Republican Looks To Become First Latino Elected To State’s 5th Congressional District


Republican Ruben Rodriguez is looking to become the first Puerto Rican and Latino to be elected to Congress to represent Connecticut’s 5th congressional district.

Rodriguez immigrated to Connecticut 20 years ago from his native Jayuya and lives in Waterbury.

Rodriguez will challenge Jahana Hayes, a first term democrat who represents the district. Democrats have held the district since 2006.

U.S. Rep. Jahana Hayes, D-Wolcott

The district is 16 percent Hispanic and includes parts of Fairfield and Hartford counties. White demographic make up three quarters of the voting population.

“I’m a very conservative person,” Rodriguez said.

Ruben Rodriguez, R-Waterbury
2020 Candidate

He believes that his stance against abortion and the right of people to bear arms will resonate in a district that still sees itself as “violent.” The district, he said, may be just as inclined toward Democrats as it is toward Republicans.

Hayes, who is a strong critic of President Trump, won the election with 55.9 percent of the vote in 2018. She is the first African-American from Connecticut to be elected to Congress.

When Rodriguez first arrived in Connecticut, he registered as a democrat and unsuccessfully ran for a seat on the Waterbury City Council.

In 2014, and as a republican, he tried to become a state representative.

“My heart has always been with the Republican Party,” he said.

In May 2020, the district’s republican leadership will hold a convention to decide who it will back in the race to unseat Hayes.

Currently, Rodriguez faces two other republican challengers.

Rodriguez said once the party leadership makes a decision, his outlook will become clearer.

Rodriguez, who works for the aqueduct authority for the municipality of New Britain, stressed his defense of the Second Amendment — the right to bear arms.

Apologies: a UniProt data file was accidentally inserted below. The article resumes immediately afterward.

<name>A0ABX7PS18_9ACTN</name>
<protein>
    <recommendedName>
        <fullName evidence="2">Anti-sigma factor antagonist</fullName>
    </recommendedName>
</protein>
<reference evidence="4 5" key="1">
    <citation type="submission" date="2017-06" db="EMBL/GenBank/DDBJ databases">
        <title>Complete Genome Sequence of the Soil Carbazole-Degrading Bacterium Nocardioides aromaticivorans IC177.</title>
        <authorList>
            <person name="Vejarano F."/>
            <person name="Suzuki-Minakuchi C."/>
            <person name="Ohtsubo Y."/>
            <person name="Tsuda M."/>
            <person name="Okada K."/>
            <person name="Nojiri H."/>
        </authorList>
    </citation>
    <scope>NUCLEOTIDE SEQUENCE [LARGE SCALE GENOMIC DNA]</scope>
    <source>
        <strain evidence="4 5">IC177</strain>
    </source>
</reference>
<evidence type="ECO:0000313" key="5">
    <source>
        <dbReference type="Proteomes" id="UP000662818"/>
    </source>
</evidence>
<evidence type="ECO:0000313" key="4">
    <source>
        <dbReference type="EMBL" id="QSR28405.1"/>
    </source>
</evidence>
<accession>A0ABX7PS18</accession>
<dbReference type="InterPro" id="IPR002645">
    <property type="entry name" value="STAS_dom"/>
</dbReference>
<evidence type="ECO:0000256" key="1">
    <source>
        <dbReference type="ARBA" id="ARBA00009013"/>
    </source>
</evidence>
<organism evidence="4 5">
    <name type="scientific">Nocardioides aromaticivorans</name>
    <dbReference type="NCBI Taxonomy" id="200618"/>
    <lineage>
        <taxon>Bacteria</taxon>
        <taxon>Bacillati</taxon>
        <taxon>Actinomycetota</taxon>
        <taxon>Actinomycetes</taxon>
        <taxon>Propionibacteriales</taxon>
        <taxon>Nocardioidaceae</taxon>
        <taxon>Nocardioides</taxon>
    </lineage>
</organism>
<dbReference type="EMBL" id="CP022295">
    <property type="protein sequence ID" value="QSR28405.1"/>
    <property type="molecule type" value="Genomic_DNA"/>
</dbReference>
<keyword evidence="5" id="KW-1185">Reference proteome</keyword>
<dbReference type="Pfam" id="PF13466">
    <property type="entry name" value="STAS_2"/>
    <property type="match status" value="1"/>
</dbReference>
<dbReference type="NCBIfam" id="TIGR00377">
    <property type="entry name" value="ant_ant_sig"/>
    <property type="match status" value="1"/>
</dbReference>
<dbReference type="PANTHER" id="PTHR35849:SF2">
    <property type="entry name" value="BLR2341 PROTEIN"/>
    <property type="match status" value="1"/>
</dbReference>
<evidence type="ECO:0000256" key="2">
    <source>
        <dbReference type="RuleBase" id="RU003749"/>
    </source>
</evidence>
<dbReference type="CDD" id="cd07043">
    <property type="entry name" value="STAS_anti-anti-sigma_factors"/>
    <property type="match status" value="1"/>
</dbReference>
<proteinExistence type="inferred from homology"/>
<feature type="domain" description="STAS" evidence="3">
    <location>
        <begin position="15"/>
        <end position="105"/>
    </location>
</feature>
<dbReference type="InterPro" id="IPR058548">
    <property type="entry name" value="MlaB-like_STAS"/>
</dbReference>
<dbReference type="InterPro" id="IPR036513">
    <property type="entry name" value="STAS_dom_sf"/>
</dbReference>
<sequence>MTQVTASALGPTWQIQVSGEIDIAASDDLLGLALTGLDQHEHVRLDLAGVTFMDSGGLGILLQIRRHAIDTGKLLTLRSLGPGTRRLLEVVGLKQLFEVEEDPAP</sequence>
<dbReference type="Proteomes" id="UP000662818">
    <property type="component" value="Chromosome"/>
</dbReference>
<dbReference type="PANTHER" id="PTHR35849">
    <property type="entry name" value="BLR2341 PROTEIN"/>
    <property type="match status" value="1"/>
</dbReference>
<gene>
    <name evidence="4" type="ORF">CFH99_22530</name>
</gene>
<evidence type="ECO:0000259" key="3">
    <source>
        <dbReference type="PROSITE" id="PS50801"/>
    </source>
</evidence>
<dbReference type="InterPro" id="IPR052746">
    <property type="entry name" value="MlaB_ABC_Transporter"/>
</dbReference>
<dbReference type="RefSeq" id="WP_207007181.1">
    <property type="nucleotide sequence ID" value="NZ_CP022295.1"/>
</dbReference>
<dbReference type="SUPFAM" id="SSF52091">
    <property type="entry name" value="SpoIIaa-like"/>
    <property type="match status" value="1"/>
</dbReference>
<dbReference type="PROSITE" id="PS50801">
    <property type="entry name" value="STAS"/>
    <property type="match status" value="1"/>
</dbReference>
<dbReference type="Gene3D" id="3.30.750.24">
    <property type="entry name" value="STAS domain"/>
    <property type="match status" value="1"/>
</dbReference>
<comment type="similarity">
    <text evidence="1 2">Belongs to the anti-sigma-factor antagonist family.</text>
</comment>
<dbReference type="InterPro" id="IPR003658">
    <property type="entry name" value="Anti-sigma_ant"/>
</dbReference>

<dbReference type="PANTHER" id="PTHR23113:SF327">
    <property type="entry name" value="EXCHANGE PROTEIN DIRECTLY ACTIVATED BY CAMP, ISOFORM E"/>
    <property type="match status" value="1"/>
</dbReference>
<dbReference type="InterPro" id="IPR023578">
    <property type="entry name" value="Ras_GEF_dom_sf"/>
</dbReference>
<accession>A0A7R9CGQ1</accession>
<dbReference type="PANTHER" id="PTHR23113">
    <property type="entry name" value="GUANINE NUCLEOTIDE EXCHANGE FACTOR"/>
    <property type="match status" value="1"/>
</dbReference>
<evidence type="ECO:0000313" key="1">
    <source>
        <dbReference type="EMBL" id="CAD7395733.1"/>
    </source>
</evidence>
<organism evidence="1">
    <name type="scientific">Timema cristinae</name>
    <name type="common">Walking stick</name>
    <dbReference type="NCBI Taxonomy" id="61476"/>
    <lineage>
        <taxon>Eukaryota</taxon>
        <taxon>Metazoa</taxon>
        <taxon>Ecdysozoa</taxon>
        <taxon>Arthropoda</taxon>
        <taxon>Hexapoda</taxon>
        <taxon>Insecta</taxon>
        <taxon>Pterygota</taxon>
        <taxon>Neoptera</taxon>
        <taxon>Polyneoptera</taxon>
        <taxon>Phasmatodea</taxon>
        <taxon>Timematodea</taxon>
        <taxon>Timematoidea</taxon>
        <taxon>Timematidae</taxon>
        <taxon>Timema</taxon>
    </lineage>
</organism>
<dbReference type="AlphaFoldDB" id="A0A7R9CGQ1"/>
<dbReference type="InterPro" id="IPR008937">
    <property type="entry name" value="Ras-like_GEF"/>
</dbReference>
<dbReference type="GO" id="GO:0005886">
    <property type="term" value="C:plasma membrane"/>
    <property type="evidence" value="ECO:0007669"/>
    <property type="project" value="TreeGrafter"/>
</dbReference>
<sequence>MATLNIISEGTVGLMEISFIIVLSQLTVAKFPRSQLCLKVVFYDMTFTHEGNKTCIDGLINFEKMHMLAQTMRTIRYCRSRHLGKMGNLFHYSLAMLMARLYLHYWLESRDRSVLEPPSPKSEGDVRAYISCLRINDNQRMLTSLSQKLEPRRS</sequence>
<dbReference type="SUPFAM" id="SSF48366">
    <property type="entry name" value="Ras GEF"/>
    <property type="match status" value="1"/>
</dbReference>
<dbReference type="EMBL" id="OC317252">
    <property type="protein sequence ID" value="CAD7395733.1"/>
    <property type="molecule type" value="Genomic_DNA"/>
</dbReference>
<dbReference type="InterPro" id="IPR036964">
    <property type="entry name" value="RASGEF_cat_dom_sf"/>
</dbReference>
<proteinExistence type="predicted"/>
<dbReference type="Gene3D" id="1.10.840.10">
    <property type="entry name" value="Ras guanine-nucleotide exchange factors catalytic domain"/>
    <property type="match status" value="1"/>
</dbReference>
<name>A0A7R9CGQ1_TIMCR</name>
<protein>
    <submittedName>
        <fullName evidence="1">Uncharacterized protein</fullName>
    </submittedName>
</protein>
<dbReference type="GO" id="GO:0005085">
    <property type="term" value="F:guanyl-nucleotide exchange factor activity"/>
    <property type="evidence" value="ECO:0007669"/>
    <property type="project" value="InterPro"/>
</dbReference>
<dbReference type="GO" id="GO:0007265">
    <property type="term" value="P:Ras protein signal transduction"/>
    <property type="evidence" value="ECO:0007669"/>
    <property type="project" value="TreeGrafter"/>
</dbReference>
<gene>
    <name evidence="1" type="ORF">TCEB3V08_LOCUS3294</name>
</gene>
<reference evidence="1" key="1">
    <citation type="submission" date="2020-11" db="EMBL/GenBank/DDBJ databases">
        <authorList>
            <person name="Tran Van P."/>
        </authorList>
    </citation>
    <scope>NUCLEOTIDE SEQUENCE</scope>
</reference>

He believes that Connecticut — has adequate laws, which includes doing background checks and the general prohibition of semiautomatics weapons with cartridges containing 10 or more bullets.

In terms of AR-15 rifles, Rodriguez said, “to protect my family I don’t need a weapon with that type of power.”

If elected, Rodriguez would like to sit on the small business and veterans’ affairs committees. He would be the ninth Puerto Rican to be elected to Congress and only the second republican.

The other Puerto Ricans currently in Congress are Nydia Velazquez, Jose Serrano, Alexandria Ocasio Cortez and Darren Soto who are all democrats.

Pictured from top, left to right: Nydia Velazquez (D-NY), Jorge Serrano (D-NY), Darren Soto (D-FL), Alexandria Ocasio Cortez (D-NY)

Rodriguez said he supports the reelection of Trump mainly because of the president’s economic initiatives — although he admits to not always agreeing with what Trump says.

When it comes to Puerto Rico, Rodriguez said he would help the island nation’s New Progressive Party promote the idea of Puerto Rico being admitted into the United States as the 51st state.

“I will fight for statehood for Puerto Rico. My father, my namesake, was the NPP leader in our neighborhood in Jayuya. Everyone there knows us.

“For me, what is important is for things to improve for Latinos, regardless of the party they belong to,” Rodriguez said.

Source: El Nuevo Dia

See original Spanish language story here